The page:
Composer, conductor, and lyricist Van Allen Clinton McCoy was born on January 6, 1940, in Washington, D.C., to Norman S. McCoy Sr. and Lillian Ray. Van had one brother, Norman S. McCoy Jr., and a sister Mattie McCoy Taylor. Van began piano studies at four before attending Monroe Elementary School in the District of Columbia. As a student at the Benjamin Banneker Jr. High School from 1952 to 1953, he attended Saturday music class for children at Howard University in Washington, D.C. He sang with Metropolitan Baptist Church Choir in the city.
In 1954, during his sophomore year at all-Black Dunbar High School, he and his brother, Norman, and two schoolmates. Freddy Smith and Paul Comedy established the doo-wop ensemble, Starlighters. A year later, in 1955, he transferred to the predominately white Roosevelt High School in D.C. and recorded the novelty dance record “The Birdland” in 1956. McCoy graduated from Roosevelt in 1957. Afterward, he worked for a year and then enrolled in Howard University in 1958 majoring in psychology. In 1959, the Starlighters released the single “I Cried” on End Records label, then moved to Philadelphia, Pennsylvania, and created the Rockin’ Records label. There he released the single “Hey Mr. DJ” in 1959.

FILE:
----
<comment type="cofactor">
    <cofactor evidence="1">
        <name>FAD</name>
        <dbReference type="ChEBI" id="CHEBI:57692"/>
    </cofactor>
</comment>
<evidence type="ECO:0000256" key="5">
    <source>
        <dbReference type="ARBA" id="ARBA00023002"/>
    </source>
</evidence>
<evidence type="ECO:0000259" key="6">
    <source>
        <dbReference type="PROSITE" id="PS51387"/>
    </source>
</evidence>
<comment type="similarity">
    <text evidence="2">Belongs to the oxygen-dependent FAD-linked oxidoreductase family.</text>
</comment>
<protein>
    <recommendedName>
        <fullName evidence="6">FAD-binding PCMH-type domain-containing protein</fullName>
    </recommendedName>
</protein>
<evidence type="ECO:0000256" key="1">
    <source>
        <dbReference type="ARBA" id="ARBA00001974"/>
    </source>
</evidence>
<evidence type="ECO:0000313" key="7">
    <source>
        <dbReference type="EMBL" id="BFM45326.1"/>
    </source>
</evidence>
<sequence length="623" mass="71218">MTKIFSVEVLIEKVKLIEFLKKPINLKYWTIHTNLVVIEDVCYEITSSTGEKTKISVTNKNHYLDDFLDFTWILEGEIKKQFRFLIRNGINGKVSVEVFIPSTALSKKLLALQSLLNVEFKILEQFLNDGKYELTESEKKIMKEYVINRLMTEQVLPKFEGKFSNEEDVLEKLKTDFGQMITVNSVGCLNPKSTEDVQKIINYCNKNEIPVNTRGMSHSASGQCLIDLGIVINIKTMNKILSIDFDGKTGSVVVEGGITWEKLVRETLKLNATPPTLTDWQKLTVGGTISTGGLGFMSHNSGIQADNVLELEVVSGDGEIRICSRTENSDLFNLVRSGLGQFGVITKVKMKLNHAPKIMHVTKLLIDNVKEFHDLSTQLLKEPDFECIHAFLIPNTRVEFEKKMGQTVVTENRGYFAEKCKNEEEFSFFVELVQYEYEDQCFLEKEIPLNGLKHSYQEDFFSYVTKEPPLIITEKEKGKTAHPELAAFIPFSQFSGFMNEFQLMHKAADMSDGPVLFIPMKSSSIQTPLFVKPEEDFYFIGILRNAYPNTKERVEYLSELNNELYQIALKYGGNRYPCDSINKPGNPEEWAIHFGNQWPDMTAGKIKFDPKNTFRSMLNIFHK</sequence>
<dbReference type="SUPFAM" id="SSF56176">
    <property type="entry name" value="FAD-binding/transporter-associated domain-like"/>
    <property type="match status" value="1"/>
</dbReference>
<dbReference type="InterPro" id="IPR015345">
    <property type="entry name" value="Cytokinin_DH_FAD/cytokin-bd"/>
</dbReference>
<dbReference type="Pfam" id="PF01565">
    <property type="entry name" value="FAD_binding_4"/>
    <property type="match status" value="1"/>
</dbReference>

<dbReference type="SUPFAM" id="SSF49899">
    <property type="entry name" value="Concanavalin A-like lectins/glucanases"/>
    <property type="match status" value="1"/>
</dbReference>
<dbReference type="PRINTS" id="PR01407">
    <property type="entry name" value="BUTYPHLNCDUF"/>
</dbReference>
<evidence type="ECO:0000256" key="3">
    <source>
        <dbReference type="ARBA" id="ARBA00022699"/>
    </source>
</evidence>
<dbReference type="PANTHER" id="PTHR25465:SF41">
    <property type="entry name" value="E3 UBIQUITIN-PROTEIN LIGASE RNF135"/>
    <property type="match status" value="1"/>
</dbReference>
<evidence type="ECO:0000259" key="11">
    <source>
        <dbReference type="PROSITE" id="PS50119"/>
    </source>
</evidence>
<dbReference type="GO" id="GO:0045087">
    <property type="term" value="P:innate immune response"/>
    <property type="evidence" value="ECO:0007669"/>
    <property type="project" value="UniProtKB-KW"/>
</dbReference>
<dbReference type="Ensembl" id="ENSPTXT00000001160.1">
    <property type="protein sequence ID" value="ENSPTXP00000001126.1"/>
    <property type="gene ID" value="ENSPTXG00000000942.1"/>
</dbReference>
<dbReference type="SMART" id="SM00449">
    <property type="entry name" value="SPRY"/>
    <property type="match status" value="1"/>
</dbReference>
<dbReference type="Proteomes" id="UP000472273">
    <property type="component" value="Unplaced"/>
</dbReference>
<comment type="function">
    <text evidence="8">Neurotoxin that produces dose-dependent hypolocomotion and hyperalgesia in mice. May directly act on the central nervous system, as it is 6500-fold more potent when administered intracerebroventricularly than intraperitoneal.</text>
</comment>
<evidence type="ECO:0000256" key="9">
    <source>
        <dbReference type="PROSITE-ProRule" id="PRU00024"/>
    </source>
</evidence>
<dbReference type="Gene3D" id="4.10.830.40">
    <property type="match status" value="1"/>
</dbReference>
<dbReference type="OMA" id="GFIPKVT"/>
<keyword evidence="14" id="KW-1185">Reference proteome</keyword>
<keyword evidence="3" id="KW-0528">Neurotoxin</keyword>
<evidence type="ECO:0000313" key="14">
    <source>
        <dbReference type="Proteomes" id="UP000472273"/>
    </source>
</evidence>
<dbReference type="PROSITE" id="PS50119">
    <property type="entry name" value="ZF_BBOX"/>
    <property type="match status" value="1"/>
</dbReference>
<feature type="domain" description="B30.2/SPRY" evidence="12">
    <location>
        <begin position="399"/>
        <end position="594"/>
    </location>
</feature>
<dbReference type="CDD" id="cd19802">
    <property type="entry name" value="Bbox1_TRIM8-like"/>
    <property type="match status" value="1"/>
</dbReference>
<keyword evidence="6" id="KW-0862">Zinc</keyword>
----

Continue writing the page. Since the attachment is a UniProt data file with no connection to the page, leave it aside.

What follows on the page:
From 1961 to 1973, McCoy composed hit songs sung by others including Gladys Knight & The Pips “Giving Up” that reached no. 6 on the Billboard R&B singles chart and no. 38 on the Billboard Hot 100; The Shirelles’ “Stop the Music” that peaked at no. 36 U.S.; and Betty Everett’s “Getting Mighty Crowded” that reached no. 28 on the U.S. chart and remained charted for 8 weeks. He also released 24 single records that did not chart.
In 1975 Van McCoy finally came out with a successful studio album, Disco Baby, on Avco label. The album reached no. 1 on the R&B album chart, no. 11 in Canada, no. 12 on the Billboard Hot 200 Album chart, no. 16 in Germany, and no. 32 in the U.K. The album sold more than 500,000 copies. “The Hustle,” his hit single from the album, reached no. 1 on the U.S R&B chart, no. 1 in Canada, and no. 2 on the U.S. Adult Contemporary chart. The single sold more than a million copies.
McCoy once conducted the large Soul City Symphony, comprising violins, cellos, vocalists, and dancers, at Avery Fisher Hall in New York City to highlight his celebrated composition, “The Hustle.” Also at the 18th Annual Grammy Awards in 1976, McCoy won the “Best Pop Instrumental Performance” for “The Hustle.”
In 1978, McCoy composed the television film theme song “A Woman Called Moses” about the African American abolitionist Harriet Tubman.
Van Allen Clinton McCoy died on July 6, 1979, of Myocardial infarction, in Englewood, New Jersey. He was 39.